Colleen has told me once or twice that she wishes I would play more music for her in the evenings, when she comes home from work. She’s a great cook, but sometimes she needs musical inspiration and after all these years I still don’t have a bead on the music that really moves her. Like me she’s a classic rock kid, raised in Southern California in the ’70s and ’80s, so her ears prick up when I play things like Steely Dan and Dire Straits. But I do know she has a special place for the Gipsy Kings–she even brought a few of their albums into the relationship. That’s where Diego Baliardo’s Este Ritmo (website) comes to the rescue.
I don’t know Diego Baliardo by name, but when I put Este Ritmo into the CD player and pressed play I instantly thought oh, this is just like the Gipsy Kings. There’s a good reason for that: Baliardo is one of their founders. (If you’re a Gipsy Kings fan, you know the group was started in 1987 by two pairs of brothers from the Baliardo and Reyes families.) He’s formed a new band, The Gypsy Revolution, and they are dedicated to preserving folk music from the Romani people of Spain, that exuberant and rhythmic sound that’s heavy on acoustic guitars and vocal harmonies and draws inspiration from reggae, jazz, Django Reinhardt and even Arabic music.
Este Ritmo, which means “this rhythm,” is also a family affair. Diego Baliardo’s grandsons, Marlon and Gibson, join him on guitars and backing vocals. Antione Ona, a longtime family friend, plays bass. The exquisite layers of percussion are provided by Pacheco Rodolfo, who has played with Diego Baliardo for years. That familiarity and love carries over into the music, which is not quite as wild and wooly as the Kings were thirty years ago. This album has a more solid, pop-coated center with tight harmonies and song structures. If the Gipsy Kings were all about bringing a rare and delightful folklore to the world, The Gypsy Evolution are more about reintroducing these themes in a streamlined manner that might seem catchier and more accessible to today’s audiences.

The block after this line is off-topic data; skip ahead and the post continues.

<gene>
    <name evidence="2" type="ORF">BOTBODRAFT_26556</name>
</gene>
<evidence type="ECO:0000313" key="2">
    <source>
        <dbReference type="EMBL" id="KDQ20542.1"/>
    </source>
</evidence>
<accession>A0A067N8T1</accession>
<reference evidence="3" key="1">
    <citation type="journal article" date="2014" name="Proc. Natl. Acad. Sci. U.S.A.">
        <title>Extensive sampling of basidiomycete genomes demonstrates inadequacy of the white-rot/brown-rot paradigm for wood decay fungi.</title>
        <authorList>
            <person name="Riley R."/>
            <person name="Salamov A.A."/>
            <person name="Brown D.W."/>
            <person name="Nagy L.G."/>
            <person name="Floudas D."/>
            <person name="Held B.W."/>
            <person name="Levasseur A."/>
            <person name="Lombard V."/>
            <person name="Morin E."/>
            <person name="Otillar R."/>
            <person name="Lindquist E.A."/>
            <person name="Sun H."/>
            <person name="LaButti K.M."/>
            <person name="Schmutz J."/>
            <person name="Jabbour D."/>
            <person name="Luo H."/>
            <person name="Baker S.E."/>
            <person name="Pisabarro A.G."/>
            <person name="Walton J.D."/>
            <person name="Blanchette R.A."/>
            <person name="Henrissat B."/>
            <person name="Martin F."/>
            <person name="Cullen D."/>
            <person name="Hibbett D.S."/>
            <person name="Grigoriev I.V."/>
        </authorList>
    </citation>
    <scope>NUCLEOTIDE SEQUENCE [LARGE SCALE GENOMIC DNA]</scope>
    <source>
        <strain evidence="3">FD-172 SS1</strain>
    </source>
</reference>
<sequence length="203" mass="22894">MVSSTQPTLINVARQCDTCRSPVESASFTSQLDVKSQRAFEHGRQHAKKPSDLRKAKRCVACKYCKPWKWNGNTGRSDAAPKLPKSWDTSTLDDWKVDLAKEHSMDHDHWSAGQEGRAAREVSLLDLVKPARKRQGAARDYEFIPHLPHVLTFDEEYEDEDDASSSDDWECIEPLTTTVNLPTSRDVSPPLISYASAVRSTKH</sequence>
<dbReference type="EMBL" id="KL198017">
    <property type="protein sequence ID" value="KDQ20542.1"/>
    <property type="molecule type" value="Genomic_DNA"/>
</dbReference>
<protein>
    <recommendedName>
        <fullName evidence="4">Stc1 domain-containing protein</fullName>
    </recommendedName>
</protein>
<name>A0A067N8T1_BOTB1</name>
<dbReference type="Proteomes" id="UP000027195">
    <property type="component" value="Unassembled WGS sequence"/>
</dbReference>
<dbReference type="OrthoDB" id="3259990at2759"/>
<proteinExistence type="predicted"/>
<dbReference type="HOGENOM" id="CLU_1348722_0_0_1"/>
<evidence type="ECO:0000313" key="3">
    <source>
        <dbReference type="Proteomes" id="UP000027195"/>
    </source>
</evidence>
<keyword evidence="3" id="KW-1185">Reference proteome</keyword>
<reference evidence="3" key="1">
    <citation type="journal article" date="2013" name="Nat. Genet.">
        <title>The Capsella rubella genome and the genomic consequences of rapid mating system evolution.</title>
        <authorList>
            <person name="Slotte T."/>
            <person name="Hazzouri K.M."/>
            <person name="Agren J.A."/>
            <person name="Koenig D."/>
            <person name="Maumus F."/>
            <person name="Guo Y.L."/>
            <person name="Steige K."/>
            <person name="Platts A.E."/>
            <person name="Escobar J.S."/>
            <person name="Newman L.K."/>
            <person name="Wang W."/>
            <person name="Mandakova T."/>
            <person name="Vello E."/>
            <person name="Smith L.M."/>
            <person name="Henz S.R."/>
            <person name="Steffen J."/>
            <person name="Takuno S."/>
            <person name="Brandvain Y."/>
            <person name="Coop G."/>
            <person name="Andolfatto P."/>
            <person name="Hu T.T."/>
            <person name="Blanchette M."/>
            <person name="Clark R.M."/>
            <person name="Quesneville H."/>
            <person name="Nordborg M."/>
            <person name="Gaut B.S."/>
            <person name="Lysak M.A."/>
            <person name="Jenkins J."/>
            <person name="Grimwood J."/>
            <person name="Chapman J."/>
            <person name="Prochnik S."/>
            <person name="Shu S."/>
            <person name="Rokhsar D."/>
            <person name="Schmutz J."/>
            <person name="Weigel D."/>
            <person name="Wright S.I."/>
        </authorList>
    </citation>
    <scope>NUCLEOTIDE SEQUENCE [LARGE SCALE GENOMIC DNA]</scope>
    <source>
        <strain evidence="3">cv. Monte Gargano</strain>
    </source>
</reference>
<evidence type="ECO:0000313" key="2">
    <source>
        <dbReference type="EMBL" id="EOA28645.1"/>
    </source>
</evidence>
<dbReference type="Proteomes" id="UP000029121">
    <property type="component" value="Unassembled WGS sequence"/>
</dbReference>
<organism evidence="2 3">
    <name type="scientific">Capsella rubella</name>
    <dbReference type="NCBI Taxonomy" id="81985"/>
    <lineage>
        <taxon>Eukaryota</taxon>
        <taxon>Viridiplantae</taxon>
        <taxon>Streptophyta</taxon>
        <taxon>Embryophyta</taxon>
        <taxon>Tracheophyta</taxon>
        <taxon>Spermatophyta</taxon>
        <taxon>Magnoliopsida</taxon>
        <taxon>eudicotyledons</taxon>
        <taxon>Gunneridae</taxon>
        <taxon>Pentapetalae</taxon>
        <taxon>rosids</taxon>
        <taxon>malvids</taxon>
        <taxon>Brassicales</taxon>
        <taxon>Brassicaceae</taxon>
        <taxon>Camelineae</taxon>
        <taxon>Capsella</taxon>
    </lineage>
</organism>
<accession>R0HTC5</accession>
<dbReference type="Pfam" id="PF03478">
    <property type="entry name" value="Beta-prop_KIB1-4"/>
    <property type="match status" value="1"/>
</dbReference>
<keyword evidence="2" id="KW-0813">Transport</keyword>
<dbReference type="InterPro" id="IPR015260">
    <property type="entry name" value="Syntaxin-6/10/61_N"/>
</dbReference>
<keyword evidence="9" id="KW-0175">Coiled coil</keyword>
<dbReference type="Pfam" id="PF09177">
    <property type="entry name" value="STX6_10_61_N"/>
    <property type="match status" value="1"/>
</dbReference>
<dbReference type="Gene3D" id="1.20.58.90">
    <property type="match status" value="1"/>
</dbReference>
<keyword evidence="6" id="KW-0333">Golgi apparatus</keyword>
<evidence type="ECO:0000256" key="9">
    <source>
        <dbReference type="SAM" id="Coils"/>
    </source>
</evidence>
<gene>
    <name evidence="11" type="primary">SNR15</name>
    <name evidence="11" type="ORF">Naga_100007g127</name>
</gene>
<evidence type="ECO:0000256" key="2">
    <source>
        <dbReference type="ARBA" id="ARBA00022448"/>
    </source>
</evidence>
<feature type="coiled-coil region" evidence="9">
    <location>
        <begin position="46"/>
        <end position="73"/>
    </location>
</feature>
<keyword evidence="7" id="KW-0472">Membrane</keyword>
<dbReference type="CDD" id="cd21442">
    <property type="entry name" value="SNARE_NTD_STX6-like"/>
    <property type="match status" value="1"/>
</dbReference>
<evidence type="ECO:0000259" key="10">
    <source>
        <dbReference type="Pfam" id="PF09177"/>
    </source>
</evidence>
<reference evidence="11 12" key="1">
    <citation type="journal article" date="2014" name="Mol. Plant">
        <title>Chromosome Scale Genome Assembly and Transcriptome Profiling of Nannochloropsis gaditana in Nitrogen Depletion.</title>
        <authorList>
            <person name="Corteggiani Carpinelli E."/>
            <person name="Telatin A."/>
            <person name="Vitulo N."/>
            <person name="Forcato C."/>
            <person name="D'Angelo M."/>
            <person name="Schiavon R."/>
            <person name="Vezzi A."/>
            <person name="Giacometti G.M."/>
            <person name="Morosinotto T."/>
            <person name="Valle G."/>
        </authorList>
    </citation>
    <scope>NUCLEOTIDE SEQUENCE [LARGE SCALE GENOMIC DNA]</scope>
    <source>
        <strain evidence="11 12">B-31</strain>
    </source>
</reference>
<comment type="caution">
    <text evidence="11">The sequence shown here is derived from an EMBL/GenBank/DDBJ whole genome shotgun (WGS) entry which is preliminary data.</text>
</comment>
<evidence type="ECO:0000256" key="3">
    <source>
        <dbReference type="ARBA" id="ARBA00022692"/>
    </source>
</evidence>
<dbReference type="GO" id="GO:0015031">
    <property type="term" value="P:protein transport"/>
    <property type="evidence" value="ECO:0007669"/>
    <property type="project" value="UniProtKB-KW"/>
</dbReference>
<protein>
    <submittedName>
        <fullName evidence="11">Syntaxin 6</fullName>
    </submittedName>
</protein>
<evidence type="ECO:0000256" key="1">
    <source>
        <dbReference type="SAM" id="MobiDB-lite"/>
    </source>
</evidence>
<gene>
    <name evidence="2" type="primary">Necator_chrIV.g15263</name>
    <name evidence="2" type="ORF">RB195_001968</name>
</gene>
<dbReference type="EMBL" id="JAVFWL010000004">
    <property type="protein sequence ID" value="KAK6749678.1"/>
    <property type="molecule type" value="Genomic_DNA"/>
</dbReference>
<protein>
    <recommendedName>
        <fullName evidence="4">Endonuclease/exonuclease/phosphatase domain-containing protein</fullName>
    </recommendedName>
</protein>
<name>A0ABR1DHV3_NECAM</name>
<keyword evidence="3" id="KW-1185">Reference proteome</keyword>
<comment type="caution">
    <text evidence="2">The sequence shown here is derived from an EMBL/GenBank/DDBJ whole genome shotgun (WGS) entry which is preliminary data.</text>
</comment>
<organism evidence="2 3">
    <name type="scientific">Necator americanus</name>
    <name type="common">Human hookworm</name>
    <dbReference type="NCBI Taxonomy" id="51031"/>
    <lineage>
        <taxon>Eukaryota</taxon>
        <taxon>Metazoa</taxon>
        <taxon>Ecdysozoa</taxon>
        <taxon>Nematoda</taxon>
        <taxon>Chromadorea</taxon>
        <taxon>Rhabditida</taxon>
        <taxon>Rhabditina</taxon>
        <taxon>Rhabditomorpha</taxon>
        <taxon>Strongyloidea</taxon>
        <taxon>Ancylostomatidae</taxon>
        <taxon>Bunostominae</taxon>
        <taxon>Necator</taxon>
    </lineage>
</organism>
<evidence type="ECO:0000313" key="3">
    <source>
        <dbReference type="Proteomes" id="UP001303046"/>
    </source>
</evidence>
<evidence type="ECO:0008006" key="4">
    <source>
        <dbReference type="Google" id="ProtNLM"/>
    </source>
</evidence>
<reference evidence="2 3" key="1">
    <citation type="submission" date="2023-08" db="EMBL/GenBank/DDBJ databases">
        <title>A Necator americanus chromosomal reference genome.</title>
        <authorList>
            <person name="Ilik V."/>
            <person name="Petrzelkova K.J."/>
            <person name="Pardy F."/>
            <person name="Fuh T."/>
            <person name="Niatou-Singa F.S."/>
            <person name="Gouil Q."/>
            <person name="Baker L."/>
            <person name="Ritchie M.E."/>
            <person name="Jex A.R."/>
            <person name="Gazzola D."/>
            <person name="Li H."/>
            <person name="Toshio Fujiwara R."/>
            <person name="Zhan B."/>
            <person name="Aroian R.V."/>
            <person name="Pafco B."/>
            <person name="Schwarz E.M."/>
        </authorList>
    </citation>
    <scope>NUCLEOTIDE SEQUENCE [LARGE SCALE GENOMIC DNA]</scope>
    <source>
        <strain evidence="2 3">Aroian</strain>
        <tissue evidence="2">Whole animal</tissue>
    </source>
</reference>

Does all that matter? Probably not, because you’re going to hit play and you’re probably going to get up and start dancing and making a damned fool out of yourself in front of friends and loved ones. If you’re a Gipsy Kings fan, you’re going to pick up on the fact that Diego Baliardo was the more calm and serene vocalist and that’s why Este Ritmo sounds so even and steady and measured. But it is endlessly fun, the perfect music to cheer you up on those lonely days. I’m going to have it playing tonight when Colleen comes home. I’m not saying a thing to her–I’ll just wait for her reaction. She’ll probably start dancing, I’ll wager.